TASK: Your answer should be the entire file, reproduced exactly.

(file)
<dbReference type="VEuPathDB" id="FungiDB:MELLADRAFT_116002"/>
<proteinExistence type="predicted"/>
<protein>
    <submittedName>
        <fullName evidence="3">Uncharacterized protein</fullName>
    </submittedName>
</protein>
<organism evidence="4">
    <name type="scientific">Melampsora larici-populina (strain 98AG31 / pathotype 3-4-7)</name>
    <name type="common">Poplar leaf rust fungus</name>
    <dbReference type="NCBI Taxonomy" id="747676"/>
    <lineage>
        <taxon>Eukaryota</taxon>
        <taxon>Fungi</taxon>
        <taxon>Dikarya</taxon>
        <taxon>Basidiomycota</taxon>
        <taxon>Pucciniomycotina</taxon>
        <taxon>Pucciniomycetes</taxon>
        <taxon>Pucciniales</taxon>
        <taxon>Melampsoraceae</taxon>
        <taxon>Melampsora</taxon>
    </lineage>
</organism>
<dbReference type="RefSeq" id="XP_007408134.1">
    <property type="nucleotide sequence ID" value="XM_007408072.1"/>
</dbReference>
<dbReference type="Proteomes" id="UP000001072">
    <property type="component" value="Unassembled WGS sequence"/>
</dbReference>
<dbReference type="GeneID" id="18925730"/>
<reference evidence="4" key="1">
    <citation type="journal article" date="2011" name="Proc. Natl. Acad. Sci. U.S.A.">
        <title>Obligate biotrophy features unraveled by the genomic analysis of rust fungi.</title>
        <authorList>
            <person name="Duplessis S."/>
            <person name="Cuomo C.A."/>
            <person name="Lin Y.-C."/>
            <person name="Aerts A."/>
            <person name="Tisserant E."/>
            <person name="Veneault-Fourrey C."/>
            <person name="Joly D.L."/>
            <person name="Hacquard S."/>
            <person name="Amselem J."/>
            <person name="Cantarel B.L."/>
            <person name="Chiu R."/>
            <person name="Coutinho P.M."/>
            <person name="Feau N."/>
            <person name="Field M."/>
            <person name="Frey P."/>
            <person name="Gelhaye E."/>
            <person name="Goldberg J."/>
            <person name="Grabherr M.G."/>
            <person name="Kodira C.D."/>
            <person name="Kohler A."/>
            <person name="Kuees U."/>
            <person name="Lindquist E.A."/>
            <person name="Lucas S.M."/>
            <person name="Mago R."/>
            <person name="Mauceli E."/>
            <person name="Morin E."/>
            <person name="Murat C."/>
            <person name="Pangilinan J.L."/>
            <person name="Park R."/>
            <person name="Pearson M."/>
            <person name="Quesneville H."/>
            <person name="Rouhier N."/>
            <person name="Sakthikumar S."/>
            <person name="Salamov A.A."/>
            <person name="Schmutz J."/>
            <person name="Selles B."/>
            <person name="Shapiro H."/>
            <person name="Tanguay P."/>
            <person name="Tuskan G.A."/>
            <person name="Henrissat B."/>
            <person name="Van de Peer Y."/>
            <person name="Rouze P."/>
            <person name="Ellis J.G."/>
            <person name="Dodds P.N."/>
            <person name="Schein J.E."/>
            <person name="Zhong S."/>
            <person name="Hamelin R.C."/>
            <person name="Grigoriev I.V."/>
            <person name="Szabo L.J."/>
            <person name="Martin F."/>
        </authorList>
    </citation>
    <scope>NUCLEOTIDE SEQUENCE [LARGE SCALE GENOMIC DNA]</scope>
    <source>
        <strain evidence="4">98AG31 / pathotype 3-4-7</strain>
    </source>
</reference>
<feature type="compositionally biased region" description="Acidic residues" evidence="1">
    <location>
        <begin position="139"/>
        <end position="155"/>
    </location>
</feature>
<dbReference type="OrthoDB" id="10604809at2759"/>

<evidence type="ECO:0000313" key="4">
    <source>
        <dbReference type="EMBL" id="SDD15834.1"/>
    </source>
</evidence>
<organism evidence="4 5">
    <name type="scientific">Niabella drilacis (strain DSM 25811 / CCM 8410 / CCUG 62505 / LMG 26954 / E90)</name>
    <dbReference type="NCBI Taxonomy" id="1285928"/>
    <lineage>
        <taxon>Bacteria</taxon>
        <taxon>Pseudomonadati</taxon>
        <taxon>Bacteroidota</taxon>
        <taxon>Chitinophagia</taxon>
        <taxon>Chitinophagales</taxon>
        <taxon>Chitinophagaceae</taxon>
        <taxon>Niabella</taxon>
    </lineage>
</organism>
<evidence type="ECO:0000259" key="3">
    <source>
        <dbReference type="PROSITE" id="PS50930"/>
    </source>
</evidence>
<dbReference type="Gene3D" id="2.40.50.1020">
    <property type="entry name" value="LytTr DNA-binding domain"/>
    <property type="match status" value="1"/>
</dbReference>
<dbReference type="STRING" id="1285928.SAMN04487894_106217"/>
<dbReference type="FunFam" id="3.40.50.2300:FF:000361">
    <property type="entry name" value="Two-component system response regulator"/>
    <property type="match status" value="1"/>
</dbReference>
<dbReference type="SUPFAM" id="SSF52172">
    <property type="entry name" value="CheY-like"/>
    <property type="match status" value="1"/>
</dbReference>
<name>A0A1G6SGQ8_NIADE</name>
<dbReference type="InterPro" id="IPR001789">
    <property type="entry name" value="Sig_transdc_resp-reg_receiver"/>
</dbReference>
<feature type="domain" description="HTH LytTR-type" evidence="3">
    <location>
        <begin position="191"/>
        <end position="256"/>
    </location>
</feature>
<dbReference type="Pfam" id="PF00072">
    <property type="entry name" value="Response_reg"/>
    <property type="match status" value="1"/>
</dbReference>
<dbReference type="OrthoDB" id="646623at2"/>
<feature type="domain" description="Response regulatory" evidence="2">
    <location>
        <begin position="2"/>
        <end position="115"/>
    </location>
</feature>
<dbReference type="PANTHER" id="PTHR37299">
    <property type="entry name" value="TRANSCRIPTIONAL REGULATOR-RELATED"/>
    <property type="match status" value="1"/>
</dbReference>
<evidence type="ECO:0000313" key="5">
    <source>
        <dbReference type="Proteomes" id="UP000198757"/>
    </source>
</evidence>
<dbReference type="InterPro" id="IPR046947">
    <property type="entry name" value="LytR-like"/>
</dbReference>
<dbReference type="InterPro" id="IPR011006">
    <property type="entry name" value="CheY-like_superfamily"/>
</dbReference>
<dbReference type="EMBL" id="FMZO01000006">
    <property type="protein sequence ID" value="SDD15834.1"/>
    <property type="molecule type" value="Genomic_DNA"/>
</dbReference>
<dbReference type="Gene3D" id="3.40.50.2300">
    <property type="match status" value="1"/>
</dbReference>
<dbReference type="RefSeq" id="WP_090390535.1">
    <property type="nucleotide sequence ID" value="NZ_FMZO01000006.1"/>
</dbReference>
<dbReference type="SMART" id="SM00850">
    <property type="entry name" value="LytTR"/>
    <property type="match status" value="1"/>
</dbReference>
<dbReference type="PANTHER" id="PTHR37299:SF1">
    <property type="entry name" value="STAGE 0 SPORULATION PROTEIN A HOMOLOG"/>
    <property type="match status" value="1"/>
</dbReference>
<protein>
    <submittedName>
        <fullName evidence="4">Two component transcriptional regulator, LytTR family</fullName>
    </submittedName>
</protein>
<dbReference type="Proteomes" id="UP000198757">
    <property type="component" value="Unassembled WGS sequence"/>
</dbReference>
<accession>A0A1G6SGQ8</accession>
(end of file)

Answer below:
<dbReference type="VEuPathDB" id="FungiDB:MELLADRAFT_116002"/>
<proteinExistence type="predicted"/>
<protein>
    <submittedName>
        <fullName evidence="3">Uncharacterized protein</fullName>
    </submittedName>
</protein>
<organism evidence="4">
    <name type="scientific">Melampsora larici-populina (strain 98AG31 / pathotype 3-4-7)</name>
    <name type="common">Poplar leaf rust fungus</name>
    <dbReference type="NCBI Taxonomy" id="747676"/>
    <lineage>
        <taxon>Eukaryota</taxon>
        <taxon>Fungi</taxon>
        <taxon>Dikarya</taxon>
        <taxon>Basidiomycota</taxon>
        <taxon>Pucciniomycotina</taxon>
        <taxon>Pucciniomycetes</taxon>
        <taxon>Pucciniales</taxon>
        <taxon>Melampsoraceae</taxon>
        <taxon>Melampsora</taxon>
    </lineage>
</organism>
<dbReference type="RefSeq" id="XP_007408134.1">
    <property type="nucleotide sequence ID" value="XM_007408072.1"/>
</dbReference>
<dbReference type="Proteomes" id="UP000001072">
    <property type="component" value="Unassembled WGS sequence"/>
</dbReference>
<dbReference type="GeneID" id="18925730"/>
<reference evidence="4" key="1">
    <citation type="journal article" date="2011" name="Proc. Natl. Acad. Sci. U.S.A.">
        <title>Obligate biotrophy features unraveled by the genomic analysis of rust fungi.</title>
        <authorList>
            <person name="Duplessis S."/>
            <person name="Cuomo C.A."/>
            <person name="Lin Y.-C."/>
            <person name="Aerts A."/>
            <person name="Tisserant E."/>
            <person name="Veneault-Fourrey C."/>
            <person name="Joly D.L."/>
            <person name="Hacquard S."/>
            <person name="Amselem J."/>
            <person name="Cantarel B.L."/>
            <person name="Chiu R."/>
            <person name="Coutinho P.M."/>
            <person name="Feau N."/>
            <person name="Field M."/>
            <person name="Frey P."/>
            <person name="Gelhaye E."/>
            <person name="Goldberg J."/>
            <person name="Grabherr M.G."/>
            <person name="Kodira C.D."/>
            <person name="Kohler A."/>
            <person name="Kuees U."/>
            <person name="Lindquist E.A."/>
            <person name="Lucas S.M."/>
            <person name="Mago R."/>
            <person name="Mauceli E."/>
            <person name="Morin E."/>
            <person name="Murat C."/>
            <person name="Pangilinan J.L."/>
            <person name="Park R."/>
            <person name="Pearson M."/>
            <person name="Quesneville H."/>
            <person name="Rouhier N."/>
            <person name="Sakthikumar S."/>
            <person name="Salamov A.A."/>
            <person name="Schmutz J."/>
            <person name="Selles B."/>
            <person name="Shapiro H."/>
            <person name="Tanguay P."/>
            <person name="Tuskan G.A."/>
            <person name="Henrissat B."/>
            <person name="Van de Peer Y."/>
            <person name="Rouze P."/>
            <person name="Ellis J.G."/>
            <person name="Dodds P.N."/>
            <person name="Schein J.E."/>
            <person name="Zhong S."/>
            <person name="Hamelin R.C."/>
            <person name="Grigoriev I.V."/>
            <person name="Szabo L.J."/>
            <person name="Martin F."/>
        </authorList>
    </citation>
    <scope>NUCLEOTIDE SEQUENCE [LARGE SCALE GENOMIC DNA]</scope>
    <source>
        <strain evidence="4">98AG31 / pathotype 3-4-7</strain>
    </source>
</reference>
<feature type="compositionally biased region" description="Acidic residues" evidence="1">
    <location>
        <begin position="139"/>
        <end position="155"/>
    </location>
</feature>
<dbReference type="OrthoDB" id="10604809at2759"/>

<evidence type="ECO:0000313" key="4">
    <source>
        <dbReference type="EMBL" id="SDD15834.1"/>
    </source>
</evidence>
<organism evidence="4 5">
    <name type="scientific">Niabella drilacis (strain DSM 25811 / CCM 8410 / CCUG 62505 / LMG 26954 / E90)</name>
    <dbReference type="NCBI Taxonomy" id="1285928"/>
    <lineage>
        <taxon>Bacteria</taxon>
        <taxon>Pseudomonadati</taxon>
        <taxon>Bacteroidota</taxon>
        <taxon>Chitinophagia</taxon>
        <taxon>Chitinophagales</taxon>
        <taxon>Chitinophagaceae</taxon>
        <taxon>Niabella</taxon>
    </lineage>
</organism>
<evidence type="ECO:0000259" key="3">
    <source>
        <dbReference type="PROSITE" id="PS50930"/>
    </source>
</evidence>
<dbReference type="Gene3D" id="2.40.50.1020">
    <property type="entry name" value="LytTr DNA-binding domain"/>
    <property type="match status" value="1"/>
</dbReference>
<dbReference type="STRING" id="1285928.SAMN04487894_106217"/>
<dbReference type="FunFam" id="3.40.50.2300:FF:000361">
    <property type="entry name" value="Two-component system response regulator"/>
    <property type="match status" value="1"/>
</dbReference>
<dbReference type="SUPFAM" id="SSF52172">
    <property type="entry name" value="CheY-like"/>
    <property type="match status" value="1"/>
</dbReference>
<name>A0A1G6SGQ8_NIADE</name>
<dbReference type="InterPro" id="IPR001789">
    <property type="entry name" value="Sig_transdc_resp-reg_receiver"/>
</dbReference>
<feature type="domain" description="HTH LytTR-type" evidence="3">
    <location>
        <begin position="191"/>
        <end position="256"/>
    </location>
</feature>
<dbReference type="Pfam" id="PF00072">
    <property type="entry name" value="Response_reg"/>
    <property type="match status" value="1"/>
</dbReference>
<dbReference type="OrthoDB" id="646623at2"/>
<feature type="domain" description="Response regulatory" evidence="2">
    <location>
        <begin position="2"/>
        <end position="115"/>
    </location>
</feature>
<dbReference type="PANTHER" id="PTHR37299">
    <property type="entry name" value="TRANSCRIPTIONAL REGULATOR-RELATED"/>
    <property type="match status" value="1"/>
</dbReference>
<evidence type="ECO:0000313" key="5">
    <source>
        <dbReference type="Proteomes" id="UP000198757"/>
    </source>
</evidence>
<dbReference type="InterPro" id="IPR046947">
    <property type="entry name" value="LytR-like"/>
</dbReference>
<dbReference type="InterPro" id="IPR011006">
    <property type="entry name" value="CheY-like_superfamily"/>
</dbReference>
<dbReference type="EMBL" id="FMZO01000006">
    <property type="protein sequence ID" value="SDD15834.1"/>
    <property type="molecule type" value="Genomic_DNA"/>
</dbReference>
<dbReference type="Gene3D" id="3.40.50.2300">
    <property type="match status" value="1"/>
</dbReference>
<dbReference type="RefSeq" id="WP_090390535.1">
    <property type="nucleotide sequence ID" value="NZ_FMZO01000006.1"/>
</dbReference>
<dbReference type="SMART" id="SM00850">
    <property type="entry name" value="LytTR"/>
    <property type="match status" value="1"/>
</dbReference>
<dbReference type="PANTHER" id="PTHR37299:SF1">
    <property type="entry name" value="STAGE 0 SPORULATION PROTEIN A HOMOLOG"/>
    <property type="match status" value="1"/>
</dbReference>
<protein>
    <submittedName>
        <fullName evidence="4">Two component transcriptional regulator, LytTR family</fullName>
    </submittedName>
</protein>
<dbReference type="Proteomes" id="UP000198757">
    <property type="component" value="Unassembled WGS sequence"/>
</dbReference>
<accession>A0A1G6SGQ8</accession>